Interview: Jenny Pattrick

Jenny Pattrick’s latest novel Heartland is a thoroughly rural New Zealand story that I found hard to put down. Manawa, a waning little village neighbouring the “real” townships of Ohakune and Raetihi and in the shadow of Mt Ruapehu, is the scene of this story. Unlike some of Jenny’s historical books, Heartland is set in a recognisably modern era. But just like her historical novels, Heartland is a unique window into a community. I chatted with Jenny about Heartland, her characters, and writing.

The characters in Heartland are eccentric, lovable and thoroughly authentic. When you start a book like this, do you have your characters thoroughly defined, or do they reveal themselves as you reveal their story?

A bit of both really. Some of these characters were already defined in earlier radio stories. The three old sisters are rather like three old great-aunts of mine who lived together in Auckland and were daunting to me as a child. But usually I write a pretty detailed outline of my characters before I put them into a story. Then, if they are well thought out, they will of course develop a will of their own and I will bow to that will.  My characters don’t fit a mould, they are real people who do real things. They may seem larger than life, but there is no point writing about dull people.

Sticking with characters for a moment, I noticed that when Donny Mac behaved less than admirably, I found myself, as a reader, hoping he would not be caught. Is there a fine balance between an affable character and what they can get away with doing in a story?

Yes I suppose there is. I hadn’t thought about it. I tend not to write black and white characters. It’d be hard to find a thoroughly bad or purely good character in my novels. There may be some readers who want Donny Mac punished. If so they may be rather narrow in their outlook, like Miss Roe!

I felt at times like you were inviting the reader to see this township through two different lenses – through the community that live there and the frequent visitors. Is this something you have experienced in small communities?

HeartlandI have lived in this particular community off and on for 40 years. As a townie, I suppose. But my son has lived in our cottage there as an inhabitant for about ten years, so this gives me a way in to meeting and knowing some of the locals. So I guess I can look from both angles. Do you think I let my ‘townie’ lens take over sometimes? I didn’t want to.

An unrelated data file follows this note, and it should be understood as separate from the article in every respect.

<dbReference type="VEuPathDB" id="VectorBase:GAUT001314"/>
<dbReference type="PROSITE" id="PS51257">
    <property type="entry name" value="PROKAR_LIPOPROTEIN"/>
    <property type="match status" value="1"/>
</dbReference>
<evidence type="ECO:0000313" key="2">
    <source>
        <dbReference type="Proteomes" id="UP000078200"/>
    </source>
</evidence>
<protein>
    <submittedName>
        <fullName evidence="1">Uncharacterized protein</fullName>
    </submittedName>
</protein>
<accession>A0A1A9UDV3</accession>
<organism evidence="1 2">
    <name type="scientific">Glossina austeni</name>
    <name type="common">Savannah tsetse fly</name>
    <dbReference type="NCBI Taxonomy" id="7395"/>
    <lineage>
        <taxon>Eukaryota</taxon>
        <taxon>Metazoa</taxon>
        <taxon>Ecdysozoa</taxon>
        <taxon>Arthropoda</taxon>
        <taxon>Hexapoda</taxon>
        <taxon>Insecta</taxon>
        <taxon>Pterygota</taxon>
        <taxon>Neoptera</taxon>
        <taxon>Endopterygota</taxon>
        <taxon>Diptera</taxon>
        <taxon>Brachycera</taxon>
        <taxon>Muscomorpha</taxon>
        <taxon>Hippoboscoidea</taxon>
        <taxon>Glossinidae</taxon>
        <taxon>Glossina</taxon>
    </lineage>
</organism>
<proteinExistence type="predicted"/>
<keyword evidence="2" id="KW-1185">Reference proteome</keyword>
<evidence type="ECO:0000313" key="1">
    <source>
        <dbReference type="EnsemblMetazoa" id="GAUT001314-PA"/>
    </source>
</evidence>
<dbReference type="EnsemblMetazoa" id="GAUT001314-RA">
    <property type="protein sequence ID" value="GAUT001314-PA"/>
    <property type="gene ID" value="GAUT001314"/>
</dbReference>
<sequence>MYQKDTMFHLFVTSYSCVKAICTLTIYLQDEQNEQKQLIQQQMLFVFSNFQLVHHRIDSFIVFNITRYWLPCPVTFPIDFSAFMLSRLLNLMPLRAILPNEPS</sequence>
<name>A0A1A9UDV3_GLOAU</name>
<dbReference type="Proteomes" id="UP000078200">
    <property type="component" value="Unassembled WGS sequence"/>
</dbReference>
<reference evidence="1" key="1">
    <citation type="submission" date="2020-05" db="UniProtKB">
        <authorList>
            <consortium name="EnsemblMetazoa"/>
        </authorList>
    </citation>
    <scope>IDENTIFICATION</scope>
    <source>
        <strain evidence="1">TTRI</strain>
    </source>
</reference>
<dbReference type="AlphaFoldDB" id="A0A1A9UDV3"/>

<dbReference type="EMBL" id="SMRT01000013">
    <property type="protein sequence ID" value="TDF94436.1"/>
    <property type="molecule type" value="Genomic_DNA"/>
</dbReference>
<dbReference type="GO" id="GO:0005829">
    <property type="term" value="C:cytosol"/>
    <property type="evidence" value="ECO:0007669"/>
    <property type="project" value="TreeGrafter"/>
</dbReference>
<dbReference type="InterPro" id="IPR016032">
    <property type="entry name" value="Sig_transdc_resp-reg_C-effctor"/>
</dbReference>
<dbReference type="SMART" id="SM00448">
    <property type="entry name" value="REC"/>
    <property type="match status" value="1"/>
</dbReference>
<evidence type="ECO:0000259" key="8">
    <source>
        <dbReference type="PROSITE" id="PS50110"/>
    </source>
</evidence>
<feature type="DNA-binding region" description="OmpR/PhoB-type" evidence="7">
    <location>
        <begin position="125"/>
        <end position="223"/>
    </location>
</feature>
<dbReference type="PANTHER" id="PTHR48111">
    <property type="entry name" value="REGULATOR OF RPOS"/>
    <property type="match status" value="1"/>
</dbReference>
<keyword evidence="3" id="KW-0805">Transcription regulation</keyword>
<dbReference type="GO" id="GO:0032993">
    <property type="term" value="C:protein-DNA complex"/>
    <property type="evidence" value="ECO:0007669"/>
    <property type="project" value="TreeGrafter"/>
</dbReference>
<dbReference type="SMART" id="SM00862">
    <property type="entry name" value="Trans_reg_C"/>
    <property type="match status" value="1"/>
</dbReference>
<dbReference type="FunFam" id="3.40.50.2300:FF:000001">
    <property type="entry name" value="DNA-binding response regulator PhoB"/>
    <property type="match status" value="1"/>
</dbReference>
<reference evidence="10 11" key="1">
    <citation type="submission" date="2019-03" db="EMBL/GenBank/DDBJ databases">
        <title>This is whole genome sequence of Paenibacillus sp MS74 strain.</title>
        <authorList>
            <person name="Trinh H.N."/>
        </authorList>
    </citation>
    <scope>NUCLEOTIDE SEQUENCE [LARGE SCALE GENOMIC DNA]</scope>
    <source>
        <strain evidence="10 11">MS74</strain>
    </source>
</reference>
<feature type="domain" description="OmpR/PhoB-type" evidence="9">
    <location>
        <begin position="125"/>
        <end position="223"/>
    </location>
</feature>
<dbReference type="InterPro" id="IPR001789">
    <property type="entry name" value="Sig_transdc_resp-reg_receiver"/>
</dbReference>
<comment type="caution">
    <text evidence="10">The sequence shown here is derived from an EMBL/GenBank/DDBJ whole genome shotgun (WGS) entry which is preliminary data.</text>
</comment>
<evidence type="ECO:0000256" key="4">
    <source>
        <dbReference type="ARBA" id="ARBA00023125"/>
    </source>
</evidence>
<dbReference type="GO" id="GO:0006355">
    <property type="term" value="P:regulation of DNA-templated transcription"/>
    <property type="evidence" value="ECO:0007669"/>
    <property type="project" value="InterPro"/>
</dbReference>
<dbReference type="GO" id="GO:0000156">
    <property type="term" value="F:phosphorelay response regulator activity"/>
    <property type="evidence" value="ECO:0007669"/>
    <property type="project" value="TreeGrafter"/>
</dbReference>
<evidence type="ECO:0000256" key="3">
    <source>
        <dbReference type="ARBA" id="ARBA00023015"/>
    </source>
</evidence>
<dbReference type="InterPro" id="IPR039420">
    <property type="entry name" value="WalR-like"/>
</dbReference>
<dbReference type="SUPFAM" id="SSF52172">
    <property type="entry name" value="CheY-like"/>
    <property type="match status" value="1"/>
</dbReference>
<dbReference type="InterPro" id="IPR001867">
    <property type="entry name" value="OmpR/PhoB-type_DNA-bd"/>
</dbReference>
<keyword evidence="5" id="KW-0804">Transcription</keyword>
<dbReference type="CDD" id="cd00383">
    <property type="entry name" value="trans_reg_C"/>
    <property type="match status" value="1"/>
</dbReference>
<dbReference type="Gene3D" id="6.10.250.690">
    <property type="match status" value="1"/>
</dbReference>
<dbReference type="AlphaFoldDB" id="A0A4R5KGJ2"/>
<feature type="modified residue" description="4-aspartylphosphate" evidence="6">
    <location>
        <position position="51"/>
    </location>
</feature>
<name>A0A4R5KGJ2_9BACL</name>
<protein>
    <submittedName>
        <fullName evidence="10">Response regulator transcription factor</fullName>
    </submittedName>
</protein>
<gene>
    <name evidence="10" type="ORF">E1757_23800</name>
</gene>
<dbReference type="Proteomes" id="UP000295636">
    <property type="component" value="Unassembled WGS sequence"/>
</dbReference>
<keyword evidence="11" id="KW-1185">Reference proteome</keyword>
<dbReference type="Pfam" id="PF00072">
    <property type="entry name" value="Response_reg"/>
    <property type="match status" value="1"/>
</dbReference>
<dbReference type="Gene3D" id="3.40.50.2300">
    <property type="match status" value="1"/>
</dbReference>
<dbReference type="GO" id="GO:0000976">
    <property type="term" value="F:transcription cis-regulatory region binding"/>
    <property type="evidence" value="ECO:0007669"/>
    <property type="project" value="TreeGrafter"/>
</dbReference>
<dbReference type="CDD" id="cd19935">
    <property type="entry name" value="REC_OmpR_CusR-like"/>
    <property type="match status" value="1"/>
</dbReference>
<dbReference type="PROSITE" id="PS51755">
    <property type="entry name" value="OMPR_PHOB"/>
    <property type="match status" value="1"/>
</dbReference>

No not at all, I think you have a lovely way of showing how a townie and a local might see things differently. For example the Art Exhibition – the way Vera is portrayed as eccentric – almost as a town attraction by the townies and as a beloved icon by the locals.  And the scene in which the young townie girl wants to interview her and her indignant mother thinking it’s a right. I might have been one of those mothers once!

This is based on a real incident – one wet holiday time, there was an art exhibition and my own children probably took part. What the townies view as quaint and eccentric and weird is actually someone’s life.

There are probably many dying little towns around New Zealand where there is no other reason for existence other it is home for a group of people living their lives authentically. These are real people with proper depth of character.

On the theme of communities, this, like some of your other books reminds us that communities are groups of people. When you approach this type of book do you have a real community in mind?

Well the real place this novel is based on is Rangataua, where our family has a cottage. But the community of eccentrics is entirely imaginary. There are, however other eccentrics living there! My publisher tells me I like to write about a community and I guess she’s right. I have a big family and great group of friends; community is something very important to me.